Silent film star Mary Pickford supposedly rode a bicycle to its opening in 1928, and Douglas Fairbanks and Charlie Chaplin attended its initial screenings — right after the dawn of “talkies.” Later, surf films took top billing because of the surf culture in the area.
The La Paloma Theatre, a Spanish revival-style venue in Encinitas, is a historical landmark to many in the city, and downtown business leaders are looking to get it designated as such, either through the National Register of Historic Places and/or the California Register of Historic Resources.The Encinitas 101 MainStreet Association and consulting company Dudek have donated employee time to lay the groundwork, association president Dave Peck told the Encinitas City Council April 27.“The one thing that people don’t disagree about in this town — and it’s a town where we disagree about things, sometimes in a vitriolic way — is that La Paloma needs to be preserved as an icon, as a landmark, as a beacon in our downtown,” he said.
By looking up at the ceiling of the old theater, “you can see what it once was,” he said, and that it needs significant cosmetic improvements.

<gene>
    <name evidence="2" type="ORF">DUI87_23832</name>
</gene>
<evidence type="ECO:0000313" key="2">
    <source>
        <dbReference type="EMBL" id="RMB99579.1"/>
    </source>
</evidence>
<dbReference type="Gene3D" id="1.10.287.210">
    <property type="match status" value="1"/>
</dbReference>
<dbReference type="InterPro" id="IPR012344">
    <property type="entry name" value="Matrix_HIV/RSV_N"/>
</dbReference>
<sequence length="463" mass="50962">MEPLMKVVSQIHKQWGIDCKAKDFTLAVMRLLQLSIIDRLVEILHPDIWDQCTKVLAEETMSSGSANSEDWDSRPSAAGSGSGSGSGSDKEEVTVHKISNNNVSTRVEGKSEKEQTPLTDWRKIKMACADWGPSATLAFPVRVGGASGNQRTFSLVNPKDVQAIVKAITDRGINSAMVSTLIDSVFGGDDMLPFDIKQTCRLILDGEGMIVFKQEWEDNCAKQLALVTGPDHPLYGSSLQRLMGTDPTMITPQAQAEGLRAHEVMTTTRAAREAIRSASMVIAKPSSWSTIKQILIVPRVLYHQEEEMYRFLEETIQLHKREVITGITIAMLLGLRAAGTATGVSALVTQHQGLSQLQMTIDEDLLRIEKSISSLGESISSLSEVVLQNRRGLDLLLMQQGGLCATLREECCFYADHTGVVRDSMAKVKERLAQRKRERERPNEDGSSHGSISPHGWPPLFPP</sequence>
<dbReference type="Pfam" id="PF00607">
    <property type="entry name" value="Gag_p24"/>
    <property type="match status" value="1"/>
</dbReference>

The owners, a family in Santa Monica, are open to restoration, though the project needs “seven figures” and the owners are willing to offer a “much smaller pledge,” he said. The effort would need leadership from the city, and perhaps a public-private partnership or philanthropic benefactors, he suggested.“It’s undeniable that the city wants to be a stakeholder in this process,” said Encinitas Mayor Kristin Gaspar. “It’s an asset that needs protecting.”Historic designation is the best way to attain “legal protections,” Peck said.Operator Allen Largent said he has worked at the theater off and on since 1979 and bought the business, which leases the theater, in 1992. “Not a week goes by when a customer doesn’t ask me, ‘What’s going on with this place? What about restoration? Can we do crowdsourcing? I hope it never goes away,’” he said. Since the meeting, Encinitas 101 has had multiple calls expressing interest in the project and asking how to contribute, said executive director Thora Guthrie.